Serving Larchmont Village, Hancock Park, and the Greater Wilshire neighborhoods of Los Angeles since 2011.

Fallen Tree on 4th Street at June Street

Fallen Stone Pine tree is being cut up in order to remove it
Fallen Stone Pine tree is being cut up in order to remove it. City officials reneged on earlier offer to remove the tree from the street and parkway and told the Marquis family they had 24 hours to remove the tree or risk a fine.

A 50-foot, hundred year-old  stone pine tree fell across 4th street Saturday afternoon just moments after two cyclists had passed by.

“We heard a tremendous crash and ran outside to see what happened,” explained Claude Marquis, whose lives at 400 South Street. “We had no idea the tree was sick. There were green pine needles and the tree had been regularly trimmed.”

Miraculously, the tree fell without harming anyone and causing very little property damage. “We are so thankful no one got hurt,” said Marquis, who noted that Fourth Street is always busy with bicyclists and walkers at all hours of the day. Marquis pointed out the tree missed hitting a street light and a newly planted Camphor in the parkway. Another parkway tree across the street cushioned the fall, preventing any damage to the neighbor’s property. “The only damage was to our wall,” said Marquis.

A photo from Google Maps taken in June shows a seemingly healthy tree. But in truth the tree roots were being attacked by an oak fungus that also attacks Stone Pine trees according to Bartolo Lopez, an arborist at 3 Pinos, Inc. who made an emergency trip Saturday evening to see if there was any way to save the tree.  Lopez has been caring for the trees on the property for several years. He estimated the tree was at least 100 years old and possibly as old as 200, based on the diameter of the trunk and the height. The tree was over 50 feet tall and the trunk was 3 feet in diameter.

Lopez and his crew were out on Sunday morning cutting up the tree and clearing the street for the Marquis family, who had been told they had to remove the debris within 24 hours or they would be fined.  Initially, the city had told Marquis that it would clear the debris from the street and the parkway, but it later rescinded the offer, saying the fallen tree was on private property and the entire clean up was her responsibility.

Sabine Hoppner, a certified arborist who has been working with on reforesting the Hancock Park neighborhood parkway canopy for the Hancock Park Homeowners Association, confirmed Mr. Lopez’s diagnosis. Ms. Hoppner found evidence of a white fungus mycelium on the roots. In an email shared with the Buzz, Ms. Hoppner told to HPHOA President Cindy Chavatal that she believed it was root rot that took the tree down. “I could see it clearly and also smell the strong mushroom scent,” wrote Hoppner.

Ms. Hoppner speculated the drought could have made the fallen tree more susceptible to the root fungus, though fungi usually like moist conditions.  Predicting causes of a tree’s demise is not an exact science since trees often don’t show any signs of stress until it’s too late.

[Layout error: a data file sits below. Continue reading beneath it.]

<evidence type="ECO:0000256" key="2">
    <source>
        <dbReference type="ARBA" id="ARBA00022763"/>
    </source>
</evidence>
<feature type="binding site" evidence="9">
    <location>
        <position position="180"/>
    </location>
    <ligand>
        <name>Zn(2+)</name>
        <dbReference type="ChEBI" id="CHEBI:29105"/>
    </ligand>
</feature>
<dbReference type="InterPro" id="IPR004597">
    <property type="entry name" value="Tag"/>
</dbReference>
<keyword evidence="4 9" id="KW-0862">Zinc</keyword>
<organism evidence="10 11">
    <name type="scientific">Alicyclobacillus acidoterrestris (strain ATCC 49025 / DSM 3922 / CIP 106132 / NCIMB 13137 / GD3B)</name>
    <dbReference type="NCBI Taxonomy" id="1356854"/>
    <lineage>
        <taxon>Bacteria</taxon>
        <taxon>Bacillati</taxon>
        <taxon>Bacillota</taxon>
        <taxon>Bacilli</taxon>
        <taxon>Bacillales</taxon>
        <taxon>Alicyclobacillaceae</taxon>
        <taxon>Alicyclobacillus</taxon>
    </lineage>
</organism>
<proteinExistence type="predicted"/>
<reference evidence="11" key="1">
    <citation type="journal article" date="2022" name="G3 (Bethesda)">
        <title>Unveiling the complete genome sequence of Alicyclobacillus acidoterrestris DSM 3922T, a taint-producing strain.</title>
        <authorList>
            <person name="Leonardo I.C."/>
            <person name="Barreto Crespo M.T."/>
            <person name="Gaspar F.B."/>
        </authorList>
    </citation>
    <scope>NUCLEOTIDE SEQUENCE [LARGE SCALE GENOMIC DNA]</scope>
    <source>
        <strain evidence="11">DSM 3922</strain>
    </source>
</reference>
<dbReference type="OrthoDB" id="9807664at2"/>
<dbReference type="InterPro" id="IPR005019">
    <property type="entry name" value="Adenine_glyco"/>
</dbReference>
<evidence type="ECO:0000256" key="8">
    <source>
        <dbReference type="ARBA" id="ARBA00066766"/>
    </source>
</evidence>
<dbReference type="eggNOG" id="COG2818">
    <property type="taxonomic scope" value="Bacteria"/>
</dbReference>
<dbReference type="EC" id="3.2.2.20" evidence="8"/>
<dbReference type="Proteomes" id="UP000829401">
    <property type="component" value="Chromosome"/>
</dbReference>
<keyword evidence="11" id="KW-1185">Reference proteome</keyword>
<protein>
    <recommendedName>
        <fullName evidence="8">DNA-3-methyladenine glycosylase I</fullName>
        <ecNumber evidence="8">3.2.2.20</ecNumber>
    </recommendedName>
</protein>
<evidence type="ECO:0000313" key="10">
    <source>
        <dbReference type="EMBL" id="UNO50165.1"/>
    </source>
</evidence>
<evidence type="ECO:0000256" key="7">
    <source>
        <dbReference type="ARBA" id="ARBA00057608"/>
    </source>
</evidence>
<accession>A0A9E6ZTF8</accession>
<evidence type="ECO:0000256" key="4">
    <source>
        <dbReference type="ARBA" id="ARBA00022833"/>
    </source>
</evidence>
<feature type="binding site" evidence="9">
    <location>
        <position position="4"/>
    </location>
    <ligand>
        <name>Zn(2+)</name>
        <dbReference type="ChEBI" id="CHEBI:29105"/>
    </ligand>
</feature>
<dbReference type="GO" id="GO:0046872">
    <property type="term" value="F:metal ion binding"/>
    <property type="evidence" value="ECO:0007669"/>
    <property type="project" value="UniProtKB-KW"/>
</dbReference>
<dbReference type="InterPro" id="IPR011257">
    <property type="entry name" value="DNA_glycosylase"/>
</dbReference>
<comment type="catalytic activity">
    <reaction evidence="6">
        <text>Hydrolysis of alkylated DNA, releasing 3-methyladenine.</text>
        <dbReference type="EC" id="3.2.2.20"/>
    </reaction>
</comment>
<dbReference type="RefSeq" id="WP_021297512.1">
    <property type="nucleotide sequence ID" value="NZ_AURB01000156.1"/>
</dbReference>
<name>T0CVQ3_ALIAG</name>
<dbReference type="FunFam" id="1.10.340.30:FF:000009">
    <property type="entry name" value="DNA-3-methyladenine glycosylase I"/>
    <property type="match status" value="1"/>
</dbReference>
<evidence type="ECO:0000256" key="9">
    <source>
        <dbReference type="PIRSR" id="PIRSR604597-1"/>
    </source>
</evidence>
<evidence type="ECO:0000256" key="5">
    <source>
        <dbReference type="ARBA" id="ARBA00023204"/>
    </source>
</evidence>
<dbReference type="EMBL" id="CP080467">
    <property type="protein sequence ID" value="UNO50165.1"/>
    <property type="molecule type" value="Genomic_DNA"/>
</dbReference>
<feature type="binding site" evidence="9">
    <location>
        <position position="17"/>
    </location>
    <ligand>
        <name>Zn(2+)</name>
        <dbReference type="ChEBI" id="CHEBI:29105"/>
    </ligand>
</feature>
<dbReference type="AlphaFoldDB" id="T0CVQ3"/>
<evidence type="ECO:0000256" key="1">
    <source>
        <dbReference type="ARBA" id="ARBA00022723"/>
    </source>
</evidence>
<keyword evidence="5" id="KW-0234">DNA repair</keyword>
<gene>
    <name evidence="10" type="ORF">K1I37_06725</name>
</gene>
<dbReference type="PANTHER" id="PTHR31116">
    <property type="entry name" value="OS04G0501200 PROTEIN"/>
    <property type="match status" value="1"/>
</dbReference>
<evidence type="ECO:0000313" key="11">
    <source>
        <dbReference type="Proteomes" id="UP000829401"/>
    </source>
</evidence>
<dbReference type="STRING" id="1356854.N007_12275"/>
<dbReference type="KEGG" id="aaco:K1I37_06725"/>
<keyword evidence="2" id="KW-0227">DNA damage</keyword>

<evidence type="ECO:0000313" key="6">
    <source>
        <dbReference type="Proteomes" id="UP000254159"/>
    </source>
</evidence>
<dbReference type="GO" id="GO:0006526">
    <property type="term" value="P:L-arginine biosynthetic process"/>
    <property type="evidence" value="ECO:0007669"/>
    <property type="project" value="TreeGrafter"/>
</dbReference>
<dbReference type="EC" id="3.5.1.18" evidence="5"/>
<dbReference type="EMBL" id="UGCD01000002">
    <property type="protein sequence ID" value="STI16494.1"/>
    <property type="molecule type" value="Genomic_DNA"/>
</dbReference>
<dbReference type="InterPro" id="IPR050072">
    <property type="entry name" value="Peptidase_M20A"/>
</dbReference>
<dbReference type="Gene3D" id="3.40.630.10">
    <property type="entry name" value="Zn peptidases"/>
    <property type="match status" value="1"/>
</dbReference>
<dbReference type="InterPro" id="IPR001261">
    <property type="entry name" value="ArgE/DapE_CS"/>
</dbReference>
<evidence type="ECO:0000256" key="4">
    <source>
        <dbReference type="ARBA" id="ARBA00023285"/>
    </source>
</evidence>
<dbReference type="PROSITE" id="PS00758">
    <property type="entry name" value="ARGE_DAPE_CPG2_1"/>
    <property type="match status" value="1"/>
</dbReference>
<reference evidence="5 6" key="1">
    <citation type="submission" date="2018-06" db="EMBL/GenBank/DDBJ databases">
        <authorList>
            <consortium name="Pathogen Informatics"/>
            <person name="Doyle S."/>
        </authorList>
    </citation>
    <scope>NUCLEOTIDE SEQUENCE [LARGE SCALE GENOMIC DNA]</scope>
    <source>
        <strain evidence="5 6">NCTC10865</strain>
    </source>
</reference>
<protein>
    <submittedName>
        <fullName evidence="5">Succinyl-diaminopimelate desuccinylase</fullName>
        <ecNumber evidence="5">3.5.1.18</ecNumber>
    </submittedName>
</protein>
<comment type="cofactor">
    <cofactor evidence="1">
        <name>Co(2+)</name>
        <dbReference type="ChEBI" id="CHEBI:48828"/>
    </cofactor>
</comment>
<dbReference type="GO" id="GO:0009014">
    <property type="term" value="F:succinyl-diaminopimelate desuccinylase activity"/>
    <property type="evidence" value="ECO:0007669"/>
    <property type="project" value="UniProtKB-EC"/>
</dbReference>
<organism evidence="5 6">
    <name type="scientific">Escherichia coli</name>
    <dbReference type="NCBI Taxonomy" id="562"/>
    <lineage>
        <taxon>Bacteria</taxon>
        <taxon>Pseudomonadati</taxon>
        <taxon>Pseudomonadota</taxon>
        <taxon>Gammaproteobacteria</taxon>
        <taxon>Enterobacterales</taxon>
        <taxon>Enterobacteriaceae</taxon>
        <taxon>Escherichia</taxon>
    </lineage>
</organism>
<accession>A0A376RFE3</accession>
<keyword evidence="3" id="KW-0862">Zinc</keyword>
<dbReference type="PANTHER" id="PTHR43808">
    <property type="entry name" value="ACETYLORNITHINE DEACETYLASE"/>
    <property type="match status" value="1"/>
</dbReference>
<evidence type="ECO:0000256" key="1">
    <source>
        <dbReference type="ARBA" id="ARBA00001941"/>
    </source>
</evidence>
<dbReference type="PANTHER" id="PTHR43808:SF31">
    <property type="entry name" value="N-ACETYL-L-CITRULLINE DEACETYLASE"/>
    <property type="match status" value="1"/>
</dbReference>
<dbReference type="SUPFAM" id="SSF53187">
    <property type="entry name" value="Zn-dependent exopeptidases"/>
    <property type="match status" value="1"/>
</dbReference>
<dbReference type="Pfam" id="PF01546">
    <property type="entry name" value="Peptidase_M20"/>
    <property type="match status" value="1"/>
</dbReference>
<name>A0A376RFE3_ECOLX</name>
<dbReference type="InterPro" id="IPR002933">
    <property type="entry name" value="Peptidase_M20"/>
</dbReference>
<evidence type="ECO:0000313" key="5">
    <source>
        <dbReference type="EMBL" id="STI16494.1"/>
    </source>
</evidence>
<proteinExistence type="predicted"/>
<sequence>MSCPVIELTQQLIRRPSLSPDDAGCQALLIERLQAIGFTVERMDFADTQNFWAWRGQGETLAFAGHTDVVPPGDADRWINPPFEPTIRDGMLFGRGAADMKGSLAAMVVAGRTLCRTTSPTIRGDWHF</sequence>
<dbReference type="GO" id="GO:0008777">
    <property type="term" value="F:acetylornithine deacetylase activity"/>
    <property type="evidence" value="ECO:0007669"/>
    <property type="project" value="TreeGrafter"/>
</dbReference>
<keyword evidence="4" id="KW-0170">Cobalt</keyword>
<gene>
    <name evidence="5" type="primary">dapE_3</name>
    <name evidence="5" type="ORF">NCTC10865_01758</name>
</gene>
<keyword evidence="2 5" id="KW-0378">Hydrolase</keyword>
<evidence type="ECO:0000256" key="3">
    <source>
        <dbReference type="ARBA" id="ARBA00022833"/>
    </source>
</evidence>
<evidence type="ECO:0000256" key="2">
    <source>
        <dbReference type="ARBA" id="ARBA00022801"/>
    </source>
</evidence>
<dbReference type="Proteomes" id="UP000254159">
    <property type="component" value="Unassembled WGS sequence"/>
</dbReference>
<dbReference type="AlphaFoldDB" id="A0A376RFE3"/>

“Unfortunately by the time that stress is visible, it is often too late,” wrote Judy Horton, garden designer and horticulturalist in “Garden For you Trees,” recently published in the Buzz. “Damage during construction or during drought may not show up for 2-3 years and by then it may be impossible to reverse.”

Most experts agree residents should make efforts to deep water their trees. Hoppner advised that drip irrigation system for drought tolerant landscaping should be run longer than the 8 minutes allowed for overhead sprinkler irrigation systems.  “I’d say: start deep-watering your established trees now,” wrote Hoppner.


Claude Marquis inspects the fallen Stone Pine street whose trunk was more than three feet in diameter indicating the tree was a least 100 years old.


Image of Stone Pine treet in June 2015 from Google Maps
Google Maps image of Stone Pine Street in June 2015
Miraculously the tree fell between the street light post and the newly planted Camphor in the parkway leaving both unharmed.
The parkway tree across the street cushioned the fall preventing damage to the neighbor’s property. The Marquis family had moved their car earlier so no cars were damaged either.


The massive root system of the tree was killed by an oak fungus that attacks Stone Pines. "It's like a heart attack in a person, the tree just keels over and dies," said Claude Marquis.
The massive root system of the tree was killed by an oak fungus that attacks Stone Pines. “It’s like a heart attack in a person, the tree just keels over and dies,” said Claude Marquis.



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Patricia Lombard
Patricia Lombard
Patricia Lombard is the publisher of the Larchmont Buzz. Patty lives with her family in Fremont Place. She has been active in neighborhood issues since moving here in 1989. Her pictorial history, "Larchmont" for Arcadia Press is available at Chevalier's Books.

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